Directly Finite and Directly Infinite R-Modules - Bland S2.2

Gold Member
I am reading Paul E. Bland's book "Rings and Their Modules ...

Currently I am focused on Section 2.2 Free Modules ... ...

I need some help in order to fully understand Bland's Example on page 56 concerning directly finite and directly infinite R-modules ... ...

Bland's Example on page 56 reads as follows:

Question 1

In the above Example from Bland's text we read the following:

" ... ... If ##M = \bigoplus_\mathbb{N} \mathbb{Z}##, then it follows that ##M \cong M \oplus M## ... ... "

How ... exactly ... do we know that it follows that ##M \cong M \oplus M## ... ... ?

Question 2

In the above Example from Bland's text we read the following:

" ... ...##R = \text{ Hom}_\mathbb{Z} (M, M) \cong \text{ Hom}_\mathbb{Z} (M, M \oplus M )##

##\cong \text{ Hom}_\mathbb{Z} (M, M) \oplus \text{ Hom}_\mathbb{Z} (M, M)##

##\cong R \oplus R## ... ... "

Although the above relationships look intuitively reasonable ... how do we know ... formally and rigorously that:

##\text{ Hom}_\mathbb{Z} (M, M) \cong \text{ Hom}_\mathbb{Z} (M, M \oplus M )##

##\cong \text{ Hom}_\mathbb{Z} (M, M) \oplus \text{ Hom}_\mathbb{Z} (M, M)##

Hope someone can help ...

Peter

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Answers and Replies

fresh_42
Mentor
2021 Award
I am reading Paul E. Bland's book "Rings and Their Modules ...

Currently I am focused on Section 2.2 Free Modules ... ...

I need some help in order to fully understand Bland's Example on page 56 concerning directly finite and directly infinite R-modules ... ...

Bland's Example on page 56 reads as follows:

Question 1

In the above Example from Bland's text we read the following:

" ... ... If ##M = \bigoplus_\mathbb{N} \mathbb{Z}##, then it follows that ##M \cong M \oplus M## ... ... "

How ... exactly ... do we know that it follows that ##M \cong M \oplus M## ... ... ?

Question 2

In the above Example from Bland's text we read the following:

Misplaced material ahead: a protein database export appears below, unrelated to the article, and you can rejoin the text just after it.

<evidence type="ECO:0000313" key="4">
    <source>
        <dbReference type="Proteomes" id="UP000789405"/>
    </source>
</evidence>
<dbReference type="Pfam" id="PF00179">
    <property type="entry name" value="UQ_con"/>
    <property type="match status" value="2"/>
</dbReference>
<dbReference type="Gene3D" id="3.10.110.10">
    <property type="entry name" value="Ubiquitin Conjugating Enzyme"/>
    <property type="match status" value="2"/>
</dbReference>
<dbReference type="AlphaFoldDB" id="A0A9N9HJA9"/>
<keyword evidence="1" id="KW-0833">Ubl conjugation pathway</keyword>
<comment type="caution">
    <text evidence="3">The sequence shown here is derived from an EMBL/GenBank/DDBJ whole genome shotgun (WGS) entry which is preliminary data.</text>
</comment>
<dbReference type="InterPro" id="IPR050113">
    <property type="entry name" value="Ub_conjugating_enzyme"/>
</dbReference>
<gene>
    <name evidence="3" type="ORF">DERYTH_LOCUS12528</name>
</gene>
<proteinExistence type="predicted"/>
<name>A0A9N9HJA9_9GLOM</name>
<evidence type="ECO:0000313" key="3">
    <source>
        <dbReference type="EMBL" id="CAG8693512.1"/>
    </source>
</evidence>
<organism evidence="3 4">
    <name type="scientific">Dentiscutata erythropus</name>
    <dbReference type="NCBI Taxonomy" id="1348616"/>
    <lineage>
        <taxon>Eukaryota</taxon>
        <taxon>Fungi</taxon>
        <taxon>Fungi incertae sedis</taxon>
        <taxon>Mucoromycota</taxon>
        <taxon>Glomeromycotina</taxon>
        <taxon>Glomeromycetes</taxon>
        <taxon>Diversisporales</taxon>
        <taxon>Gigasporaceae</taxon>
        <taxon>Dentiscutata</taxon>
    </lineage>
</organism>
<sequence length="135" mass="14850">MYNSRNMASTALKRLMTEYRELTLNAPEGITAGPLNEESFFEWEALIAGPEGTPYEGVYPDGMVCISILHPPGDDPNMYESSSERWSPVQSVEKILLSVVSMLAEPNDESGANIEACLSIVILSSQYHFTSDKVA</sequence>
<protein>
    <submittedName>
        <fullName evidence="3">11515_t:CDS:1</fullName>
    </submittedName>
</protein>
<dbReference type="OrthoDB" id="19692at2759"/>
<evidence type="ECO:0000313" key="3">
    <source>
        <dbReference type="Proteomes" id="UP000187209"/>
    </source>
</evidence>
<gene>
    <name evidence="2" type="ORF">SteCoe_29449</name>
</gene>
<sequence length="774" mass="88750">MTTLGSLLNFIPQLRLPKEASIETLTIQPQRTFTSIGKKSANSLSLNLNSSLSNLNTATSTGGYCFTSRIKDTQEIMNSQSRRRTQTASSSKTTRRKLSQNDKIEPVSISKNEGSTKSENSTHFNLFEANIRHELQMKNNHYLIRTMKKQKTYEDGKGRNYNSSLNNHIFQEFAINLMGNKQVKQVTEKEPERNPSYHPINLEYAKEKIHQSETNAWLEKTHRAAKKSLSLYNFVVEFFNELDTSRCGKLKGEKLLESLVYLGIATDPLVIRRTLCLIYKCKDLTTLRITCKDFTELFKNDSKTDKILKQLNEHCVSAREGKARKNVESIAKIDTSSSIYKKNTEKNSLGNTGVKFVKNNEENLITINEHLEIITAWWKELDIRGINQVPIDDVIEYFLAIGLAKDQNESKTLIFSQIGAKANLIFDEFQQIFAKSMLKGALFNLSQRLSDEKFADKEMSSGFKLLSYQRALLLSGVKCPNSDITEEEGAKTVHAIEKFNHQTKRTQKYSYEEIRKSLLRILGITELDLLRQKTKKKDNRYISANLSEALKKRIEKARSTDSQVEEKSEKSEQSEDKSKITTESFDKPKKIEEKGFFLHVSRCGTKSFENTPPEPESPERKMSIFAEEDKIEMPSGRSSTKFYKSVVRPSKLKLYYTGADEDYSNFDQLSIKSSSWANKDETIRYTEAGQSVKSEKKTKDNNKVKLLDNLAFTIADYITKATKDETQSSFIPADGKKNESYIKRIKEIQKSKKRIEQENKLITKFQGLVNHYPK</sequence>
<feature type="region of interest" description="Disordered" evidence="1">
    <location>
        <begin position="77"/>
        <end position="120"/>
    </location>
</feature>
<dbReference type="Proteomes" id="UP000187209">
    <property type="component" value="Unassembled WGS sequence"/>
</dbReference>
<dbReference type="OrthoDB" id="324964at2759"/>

" ... ...##R = \text{ Hom}_\mathbb{Z} (M, M) \cong \text{ Hom}_\mathbb{Z} (M, M \oplus M )##

##\cong \text{ Hom}_\mathbb{Z} (M, M) \oplus \text{ Hom}_\mathbb{Z} (M, M)##

##\cong R \oplus R## ... ... "

Although the above relationships look intuitively reasonable ... how do we know ... formally and rigorously that:

##\text{ Hom}_\mathbb{Z} (M, M) \cong \text{ Hom}_\mathbb{Z} (M, M \oplus M )##

##\cong \text{ Hom}_\mathbb{Z} (M, M) \oplus \text{ Hom}_\mathbb{Z} (M, M)##

Hope someone can help ...

Peter
If you split ##ℕ## in even and odd numbers you get two copies which are as big as ##ℕ## is. Thus you can "double" your basis index set without gaining or losing something. Set up the bijections between ##ℕ## and ##2ℕ## and ##ℕ## and ##2ℕ + 1## and expand them to the isomorphism ##⊕_{ℕ} ℤ ≅ (⊕_{ℕ} ℤ) ⊕ (⊕_{ℕ} ℤ)##.

The first isomorphism in question 2 is clear, because it is simply the substitution of ##M## by ##M⊕M## as developed in question 1.
So it remains to show that ##\text{ Hom}_\mathbb{Z} (M, M \oplus M ) \cong \text{ Hom}_\mathbb{Z} (M, M) \oplus \text{ Hom}_\mathbb{Z} (M, M).##
Take a homomorphism ##φ \in \text{ Hom}_\mathbb{Z} (M, M \oplus M )##. Then every image ##φ(m)## splits into two components ##φ_i(m) \; : \; φ(m) = φ_1(m) + φ_2(m)## or as a vector ##φ(m) = (φ_1(m) , φ_2(m)).##